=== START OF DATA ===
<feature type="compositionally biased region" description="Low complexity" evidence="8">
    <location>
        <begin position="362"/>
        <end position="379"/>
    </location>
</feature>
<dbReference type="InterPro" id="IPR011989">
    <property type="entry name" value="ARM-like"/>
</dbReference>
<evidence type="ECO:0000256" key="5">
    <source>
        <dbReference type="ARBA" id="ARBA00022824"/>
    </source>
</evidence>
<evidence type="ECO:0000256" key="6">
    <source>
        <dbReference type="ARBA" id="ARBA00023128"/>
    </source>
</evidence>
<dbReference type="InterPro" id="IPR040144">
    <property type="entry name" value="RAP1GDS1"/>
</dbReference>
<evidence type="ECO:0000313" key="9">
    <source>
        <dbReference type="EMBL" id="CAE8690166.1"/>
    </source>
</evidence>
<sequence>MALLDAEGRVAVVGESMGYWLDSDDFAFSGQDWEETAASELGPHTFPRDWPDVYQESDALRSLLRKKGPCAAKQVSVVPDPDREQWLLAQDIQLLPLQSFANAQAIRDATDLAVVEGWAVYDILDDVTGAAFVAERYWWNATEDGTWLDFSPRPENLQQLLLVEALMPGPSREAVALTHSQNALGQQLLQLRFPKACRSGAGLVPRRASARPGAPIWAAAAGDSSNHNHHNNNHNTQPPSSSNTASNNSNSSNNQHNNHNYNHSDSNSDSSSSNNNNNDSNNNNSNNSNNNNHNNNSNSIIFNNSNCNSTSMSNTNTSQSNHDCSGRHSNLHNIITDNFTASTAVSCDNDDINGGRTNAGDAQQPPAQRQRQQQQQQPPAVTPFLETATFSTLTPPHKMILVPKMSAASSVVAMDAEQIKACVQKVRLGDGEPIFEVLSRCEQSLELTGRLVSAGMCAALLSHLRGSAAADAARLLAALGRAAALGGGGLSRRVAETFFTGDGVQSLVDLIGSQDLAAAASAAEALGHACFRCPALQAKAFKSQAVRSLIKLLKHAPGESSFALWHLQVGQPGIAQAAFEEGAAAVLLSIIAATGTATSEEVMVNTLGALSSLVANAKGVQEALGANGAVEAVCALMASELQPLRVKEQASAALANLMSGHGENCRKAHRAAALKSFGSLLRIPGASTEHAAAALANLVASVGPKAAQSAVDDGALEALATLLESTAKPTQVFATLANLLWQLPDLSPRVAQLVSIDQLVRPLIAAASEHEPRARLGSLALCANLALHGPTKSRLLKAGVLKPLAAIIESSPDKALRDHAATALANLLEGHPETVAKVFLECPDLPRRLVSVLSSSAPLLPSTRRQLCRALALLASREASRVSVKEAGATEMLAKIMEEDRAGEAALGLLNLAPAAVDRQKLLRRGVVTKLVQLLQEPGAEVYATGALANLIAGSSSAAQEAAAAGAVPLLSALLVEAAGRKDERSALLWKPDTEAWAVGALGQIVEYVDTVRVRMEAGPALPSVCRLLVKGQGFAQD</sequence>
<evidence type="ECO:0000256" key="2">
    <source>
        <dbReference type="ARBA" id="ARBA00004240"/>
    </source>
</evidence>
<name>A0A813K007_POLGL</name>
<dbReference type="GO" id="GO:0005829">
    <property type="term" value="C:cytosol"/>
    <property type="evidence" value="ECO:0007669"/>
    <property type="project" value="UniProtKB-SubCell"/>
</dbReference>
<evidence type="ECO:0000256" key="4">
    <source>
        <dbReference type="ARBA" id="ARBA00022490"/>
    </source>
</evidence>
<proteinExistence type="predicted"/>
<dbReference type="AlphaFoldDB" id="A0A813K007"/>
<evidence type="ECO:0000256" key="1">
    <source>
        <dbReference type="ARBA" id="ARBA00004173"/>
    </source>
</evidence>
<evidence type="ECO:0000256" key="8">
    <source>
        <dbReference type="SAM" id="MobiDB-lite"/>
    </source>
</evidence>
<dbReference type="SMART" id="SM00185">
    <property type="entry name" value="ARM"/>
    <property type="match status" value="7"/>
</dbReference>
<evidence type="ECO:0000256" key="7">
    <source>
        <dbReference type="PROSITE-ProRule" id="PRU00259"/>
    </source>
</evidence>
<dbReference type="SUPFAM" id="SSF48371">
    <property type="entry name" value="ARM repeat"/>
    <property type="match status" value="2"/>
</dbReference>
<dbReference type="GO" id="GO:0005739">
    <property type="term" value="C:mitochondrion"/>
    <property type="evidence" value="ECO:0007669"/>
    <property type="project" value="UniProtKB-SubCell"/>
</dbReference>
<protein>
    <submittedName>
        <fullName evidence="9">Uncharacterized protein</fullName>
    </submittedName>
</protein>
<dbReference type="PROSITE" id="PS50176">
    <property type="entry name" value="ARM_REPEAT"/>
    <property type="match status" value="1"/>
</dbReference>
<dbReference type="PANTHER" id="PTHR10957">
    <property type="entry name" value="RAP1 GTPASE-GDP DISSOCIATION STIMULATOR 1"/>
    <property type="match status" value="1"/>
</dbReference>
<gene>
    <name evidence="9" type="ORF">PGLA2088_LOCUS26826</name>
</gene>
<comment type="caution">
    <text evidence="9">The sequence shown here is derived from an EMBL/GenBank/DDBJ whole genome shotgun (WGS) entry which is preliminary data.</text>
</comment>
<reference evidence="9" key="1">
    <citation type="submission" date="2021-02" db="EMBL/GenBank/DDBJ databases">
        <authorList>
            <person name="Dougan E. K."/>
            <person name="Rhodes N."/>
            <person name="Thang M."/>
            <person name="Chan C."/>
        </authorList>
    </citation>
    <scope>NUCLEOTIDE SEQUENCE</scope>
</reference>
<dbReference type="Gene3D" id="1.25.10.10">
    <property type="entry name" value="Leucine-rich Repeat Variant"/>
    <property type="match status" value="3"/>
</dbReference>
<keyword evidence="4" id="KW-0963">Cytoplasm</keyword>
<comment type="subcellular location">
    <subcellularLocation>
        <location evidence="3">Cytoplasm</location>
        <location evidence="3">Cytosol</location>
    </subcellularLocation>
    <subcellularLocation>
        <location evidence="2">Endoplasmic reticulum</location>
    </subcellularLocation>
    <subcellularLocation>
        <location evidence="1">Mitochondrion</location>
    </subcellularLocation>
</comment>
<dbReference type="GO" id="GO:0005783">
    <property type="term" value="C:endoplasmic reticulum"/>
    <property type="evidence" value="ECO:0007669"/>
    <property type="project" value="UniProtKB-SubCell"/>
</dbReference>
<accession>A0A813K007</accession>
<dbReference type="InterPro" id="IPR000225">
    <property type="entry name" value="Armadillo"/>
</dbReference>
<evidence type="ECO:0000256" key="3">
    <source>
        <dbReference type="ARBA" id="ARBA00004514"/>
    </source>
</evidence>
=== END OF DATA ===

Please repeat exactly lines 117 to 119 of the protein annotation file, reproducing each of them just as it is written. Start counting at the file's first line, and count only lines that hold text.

    </subcellularLocation>
    <subcellularLocation>
        <location evidence="1">Mitochondrion</location>